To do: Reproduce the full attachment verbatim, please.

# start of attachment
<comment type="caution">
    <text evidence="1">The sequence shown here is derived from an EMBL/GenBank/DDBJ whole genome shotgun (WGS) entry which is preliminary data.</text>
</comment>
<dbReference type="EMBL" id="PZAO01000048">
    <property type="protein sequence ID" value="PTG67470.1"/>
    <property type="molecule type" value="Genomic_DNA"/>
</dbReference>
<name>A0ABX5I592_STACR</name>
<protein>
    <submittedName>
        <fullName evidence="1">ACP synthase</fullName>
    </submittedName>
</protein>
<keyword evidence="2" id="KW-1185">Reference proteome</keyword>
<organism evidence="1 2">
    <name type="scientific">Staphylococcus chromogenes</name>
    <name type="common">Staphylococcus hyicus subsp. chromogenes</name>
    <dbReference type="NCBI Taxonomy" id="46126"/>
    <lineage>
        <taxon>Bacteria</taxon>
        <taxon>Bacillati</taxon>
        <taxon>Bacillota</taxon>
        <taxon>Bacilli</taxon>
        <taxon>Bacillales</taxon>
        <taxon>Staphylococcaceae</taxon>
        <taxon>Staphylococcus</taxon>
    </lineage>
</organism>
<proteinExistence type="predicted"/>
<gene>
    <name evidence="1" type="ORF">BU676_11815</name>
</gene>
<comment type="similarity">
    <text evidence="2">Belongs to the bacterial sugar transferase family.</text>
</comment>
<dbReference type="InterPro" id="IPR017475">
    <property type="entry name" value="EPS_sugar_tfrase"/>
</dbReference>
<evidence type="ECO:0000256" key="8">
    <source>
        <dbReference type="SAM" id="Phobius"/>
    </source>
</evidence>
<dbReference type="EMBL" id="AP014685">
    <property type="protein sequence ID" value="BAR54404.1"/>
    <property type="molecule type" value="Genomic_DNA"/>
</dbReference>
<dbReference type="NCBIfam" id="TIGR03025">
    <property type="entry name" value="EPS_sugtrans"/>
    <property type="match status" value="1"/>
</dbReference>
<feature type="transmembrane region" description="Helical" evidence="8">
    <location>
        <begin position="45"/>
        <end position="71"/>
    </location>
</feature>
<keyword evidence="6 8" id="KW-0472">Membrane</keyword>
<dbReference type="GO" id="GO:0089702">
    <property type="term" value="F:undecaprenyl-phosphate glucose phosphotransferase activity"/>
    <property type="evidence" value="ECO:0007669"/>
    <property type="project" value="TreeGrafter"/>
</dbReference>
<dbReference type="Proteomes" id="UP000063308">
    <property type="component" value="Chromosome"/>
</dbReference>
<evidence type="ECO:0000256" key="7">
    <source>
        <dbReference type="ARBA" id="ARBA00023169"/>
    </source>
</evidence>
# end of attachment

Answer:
<comment type="caution">
    <text evidence="1">The sequence shown here is derived from an EMBL/GenBank/DDBJ whole genome shotgun (WGS) entry which is preliminary data.</text>
</comment>
<dbReference type="EMBL" id="PZAO01000048">
    <property type="protein sequence ID" value="PTG67470.1"/>
    <property type="molecule type" value="Genomic_DNA"/>
</dbReference>
<name>A0ABX5I592_STACR</name>
<protein>
    <submittedName>
        <fullName evidence="1">ACP synthase</fullName>
    </submittedName>
</protein>
<keyword evidence="2" id="KW-1185">Reference proteome</keyword>
<organism evidence="1 2">
    <name type="scientific">Staphylococcus chromogenes</name>
    <name type="common">Staphylococcus hyicus subsp. chromogenes</name>
    <dbReference type="NCBI Taxonomy" id="46126"/>
    <lineage>
        <taxon>Bacteria</taxon>
        <taxon>Bacillati</taxon>
        <taxon>Bacillota</taxon>
        <taxon>Bacilli</taxon>
        <taxon>Bacillales</taxon>
        <taxon>Staphylococcaceae</taxon>
        <taxon>Staphylococcus</taxon>
    </lineage>
</organism>
<proteinExistence type="predicted"/>
<gene>
    <name evidence="1" type="ORF">BU676_11815</name>
</gene>
<comment type="similarity">
    <text evidence="2">Belongs to the bacterial sugar transferase family.</text>
</comment>
<dbReference type="InterPro" id="IPR017475">
    <property type="entry name" value="EPS_sugar_tfrase"/>
</dbReference>
<evidence type="ECO:0000256" key="8">
    <source>
        <dbReference type="SAM" id="Phobius"/>
    </source>
</evidence>
<dbReference type="EMBL" id="AP014685">
    <property type="protein sequence ID" value="BAR54404.1"/>
    <property type="molecule type" value="Genomic_DNA"/>
</dbReference>
<dbReference type="NCBIfam" id="TIGR03025">
    <property type="entry name" value="EPS_sugtrans"/>
    <property type="match status" value="1"/>
</dbReference>
<feature type="transmembrane region" description="Helical" evidence="8">
    <location>
        <begin position="45"/>
        <end position="71"/>
    </location>
</feature>
<keyword evidence="6 8" id="KW-0472">Membrane</keyword>
<dbReference type="GO" id="GO:0089702">
    <property type="term" value="F:undecaprenyl-phosphate glucose phosphotransferase activity"/>
    <property type="evidence" value="ECO:0007669"/>
    <property type="project" value="TreeGrafter"/>
</dbReference>
<dbReference type="Proteomes" id="UP000063308">
    <property type="component" value="Chromosome"/>
</dbReference>
<evidence type="ECO:0000256" key="7">
    <source>
        <dbReference type="ARBA" id="ARBA00023169"/>
    </source>
</evidence>